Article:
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Echoes of TR in 2012 themes

President Obama recently spoke in Osawatomie, Kan., the site of Theodore Roosevelt's New Nationalism speech in August 1910, to set the major themes for his 2012 reelection campaign.

President Obama recently spoke in Osawatomie, Kan., the site of Theodore Roosevelt's New Nationalism speech in August 1910, to set the major themes for his 2012 reelection campaign.

What would the Rough Rider have thought of his successor's invocation of his call for social justice and a strong president to implement that program? While it is impossible to say what a man who died in 1919 would have thought of contemporary events, the broad themes of Obama's speech - economic inequality, the need for regulation, and the use of government power - echoed what Roosevelt had to say a century ago in his own race for the White House.

TR spoke out in 1912 because he believed that the two dominant parties had become corrupted by money and corporate power.

"Only by supporting the Progressive Party can you strike any effective blow against boss rule and machine and ring politics in the United States," he said.

The cornerstone of Roosevelt's appeal was that "in the long run this country will not be a good place for any of us to live in unless it is a reasonably good place for all of us to live in."

Roosevelt's concern for the organic unity of all members of American society sounds odd amid the polarized politics of the present time, but it drove his belief that government could be a vital force in preserving democratic values. Thus, he concluded that large corporations must be regulated through the action of the federal government to ensure human rights loomed larger than property rights.

In this campaign, he was no radical. He assured his listeners that he respected private initiative and business growth.

"We do not propose to do anything that will interfere with prosperity, but we want it passed around," he said.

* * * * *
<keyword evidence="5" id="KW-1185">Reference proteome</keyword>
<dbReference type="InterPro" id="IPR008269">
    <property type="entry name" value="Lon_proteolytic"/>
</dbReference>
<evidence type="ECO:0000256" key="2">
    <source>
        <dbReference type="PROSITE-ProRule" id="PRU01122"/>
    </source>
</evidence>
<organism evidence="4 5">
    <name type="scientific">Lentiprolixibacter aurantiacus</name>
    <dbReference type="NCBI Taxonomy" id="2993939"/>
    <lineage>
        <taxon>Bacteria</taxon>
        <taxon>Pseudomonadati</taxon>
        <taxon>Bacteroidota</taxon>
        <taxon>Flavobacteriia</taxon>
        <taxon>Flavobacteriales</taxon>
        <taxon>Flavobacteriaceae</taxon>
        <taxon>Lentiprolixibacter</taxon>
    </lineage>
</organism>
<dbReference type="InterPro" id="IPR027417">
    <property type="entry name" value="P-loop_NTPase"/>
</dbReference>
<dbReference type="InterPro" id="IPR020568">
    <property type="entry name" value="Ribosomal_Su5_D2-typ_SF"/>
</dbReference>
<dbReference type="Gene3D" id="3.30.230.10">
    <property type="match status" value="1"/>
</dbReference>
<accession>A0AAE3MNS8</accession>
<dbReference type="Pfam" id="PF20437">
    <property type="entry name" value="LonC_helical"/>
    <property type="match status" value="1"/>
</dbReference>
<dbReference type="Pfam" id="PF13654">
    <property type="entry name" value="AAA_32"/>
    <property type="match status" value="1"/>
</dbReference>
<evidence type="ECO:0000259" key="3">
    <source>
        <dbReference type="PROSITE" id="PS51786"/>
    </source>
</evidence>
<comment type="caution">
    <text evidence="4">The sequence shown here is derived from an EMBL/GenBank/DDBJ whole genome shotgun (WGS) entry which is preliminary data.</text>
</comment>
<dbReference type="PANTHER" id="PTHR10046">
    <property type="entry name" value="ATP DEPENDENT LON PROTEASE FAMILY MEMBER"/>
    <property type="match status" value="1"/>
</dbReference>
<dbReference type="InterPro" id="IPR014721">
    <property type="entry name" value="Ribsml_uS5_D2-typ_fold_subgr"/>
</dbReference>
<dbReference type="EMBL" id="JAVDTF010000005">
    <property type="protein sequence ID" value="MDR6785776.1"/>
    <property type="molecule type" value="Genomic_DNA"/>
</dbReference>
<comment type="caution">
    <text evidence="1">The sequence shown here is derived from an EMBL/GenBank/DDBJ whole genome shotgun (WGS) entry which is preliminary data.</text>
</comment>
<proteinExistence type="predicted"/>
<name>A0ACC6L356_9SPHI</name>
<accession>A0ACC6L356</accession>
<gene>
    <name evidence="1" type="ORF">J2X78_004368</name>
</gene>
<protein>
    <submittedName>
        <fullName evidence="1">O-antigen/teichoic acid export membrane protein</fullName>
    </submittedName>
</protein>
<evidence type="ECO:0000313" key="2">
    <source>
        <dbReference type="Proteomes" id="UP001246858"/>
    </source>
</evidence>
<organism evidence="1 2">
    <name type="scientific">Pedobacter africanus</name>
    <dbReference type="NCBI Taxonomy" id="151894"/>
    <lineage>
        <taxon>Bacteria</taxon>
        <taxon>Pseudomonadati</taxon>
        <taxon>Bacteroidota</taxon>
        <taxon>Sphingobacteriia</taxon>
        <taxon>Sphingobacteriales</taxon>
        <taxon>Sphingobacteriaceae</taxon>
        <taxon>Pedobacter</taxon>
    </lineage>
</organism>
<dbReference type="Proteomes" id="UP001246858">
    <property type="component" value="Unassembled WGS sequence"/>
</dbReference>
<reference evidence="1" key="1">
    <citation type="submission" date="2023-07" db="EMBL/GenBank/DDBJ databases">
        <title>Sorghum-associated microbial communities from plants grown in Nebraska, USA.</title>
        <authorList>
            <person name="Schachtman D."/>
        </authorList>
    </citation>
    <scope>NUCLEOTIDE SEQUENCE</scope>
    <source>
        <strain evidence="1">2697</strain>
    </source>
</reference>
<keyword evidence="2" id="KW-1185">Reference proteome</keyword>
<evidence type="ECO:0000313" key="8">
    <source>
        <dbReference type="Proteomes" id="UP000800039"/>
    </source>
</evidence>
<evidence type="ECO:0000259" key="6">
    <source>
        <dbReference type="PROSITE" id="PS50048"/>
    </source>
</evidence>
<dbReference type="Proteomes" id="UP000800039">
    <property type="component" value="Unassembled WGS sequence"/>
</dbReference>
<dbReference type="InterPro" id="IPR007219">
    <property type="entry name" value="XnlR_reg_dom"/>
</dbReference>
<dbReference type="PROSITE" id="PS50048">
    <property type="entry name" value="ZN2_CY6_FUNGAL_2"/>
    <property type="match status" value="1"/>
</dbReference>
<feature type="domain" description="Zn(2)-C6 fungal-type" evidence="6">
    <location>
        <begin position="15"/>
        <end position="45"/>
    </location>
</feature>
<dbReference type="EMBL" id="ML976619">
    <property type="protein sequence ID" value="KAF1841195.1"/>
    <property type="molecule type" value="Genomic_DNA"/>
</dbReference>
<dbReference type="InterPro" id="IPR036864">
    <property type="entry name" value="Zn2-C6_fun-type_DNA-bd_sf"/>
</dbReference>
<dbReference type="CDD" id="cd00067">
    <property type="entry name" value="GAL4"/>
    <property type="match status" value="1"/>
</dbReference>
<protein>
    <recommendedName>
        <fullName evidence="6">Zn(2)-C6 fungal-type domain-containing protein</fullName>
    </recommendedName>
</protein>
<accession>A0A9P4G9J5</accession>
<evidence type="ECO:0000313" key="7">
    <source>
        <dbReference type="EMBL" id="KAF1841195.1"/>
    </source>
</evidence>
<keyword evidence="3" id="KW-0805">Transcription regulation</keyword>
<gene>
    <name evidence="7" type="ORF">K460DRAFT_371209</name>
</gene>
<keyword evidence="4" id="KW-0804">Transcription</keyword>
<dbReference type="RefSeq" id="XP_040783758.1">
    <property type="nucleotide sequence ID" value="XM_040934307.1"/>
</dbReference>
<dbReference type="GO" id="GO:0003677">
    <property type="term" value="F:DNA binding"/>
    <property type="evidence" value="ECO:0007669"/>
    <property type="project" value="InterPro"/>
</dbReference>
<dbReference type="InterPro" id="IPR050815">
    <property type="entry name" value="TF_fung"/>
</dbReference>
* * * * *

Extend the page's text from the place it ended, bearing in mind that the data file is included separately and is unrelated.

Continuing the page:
To that end, Roosevelt favored what were then innovative reforms such as a minimum wage, limited working hours for women, and restrictions on child labor. He proposed a form of old-age pensions and medical insurance. He sought a regulatory commission to oversee the behavior of big business. Above all, he said, "we propose to lift the burdens from the lowly and the weary, from the poor and oppressed."

These ideas led conservatives to attack Roosevelt for preaching "class hatred." He retorted, "I never preached hatred of any class in my life, excepting the class of crooks."

It was not bigness in business that bothered Roosevelt. He admired those large businesses that worked, as he saw it, for the public good. He deplored the large firms that gouged the public or pursued antilabor and monopolistic practices. There were good trusts and bad trusts. "I don't draw the line against size, I draw it against conduct," Roosevelt proclaimed.

In the long run, what proved significant about Roosevelt in 1912 was his espousal of the idea that a strong president should endeavor to change the rules of the game to help the middle class compete in a world where corporate power dominated. He failed in his electoral quest, but his ideas of greater government regulation and social justice inspired a generation of reformers. In time, amid the Great Depression of the 1930s, Theodore Roosevelt's reforms would find another champion in his distant cousin, Franklin D. Roosevelt.

For most of the 20th century, the reform principles and programs of Theodore Roosevelt's time seemed part of the national consensus. Today that social compact is challenged.

Prominent conservative voices seek a repeal of child-labor laws and the dismantling of the regulatory state in other areas. They regard Roosevelt as a misguided harbinger of the alleged excesses of big government that they deplore.

Democrats and liberals see the modern repudiation of the achievements of the Progressive Era as a return to what Roosevelt called in 1912 "the reign of an industrial oligarchy, the enthronement of privilege, and a permanent and widespread inequality of opportunity."

Roosevelt lost in 1912 because his program was too advanced for the American people. They chose instead the more cautious course of Woodrow Wilson and the Democrats.

Obama faces different challenges. His party is united, but the economy is weak and the nation uneasy with his administration. Unlike the formidable obstacles that Roosevelt faced in 1912, the opposition to Obama seems poised to make the least of its opportunities.

If 1912 put several distinguished candidates before the American people, the Republicans today seem hard-pressed to find one compelling standard-bearer. As a result, Obama may escape the fate of TR and win another four years in the White House.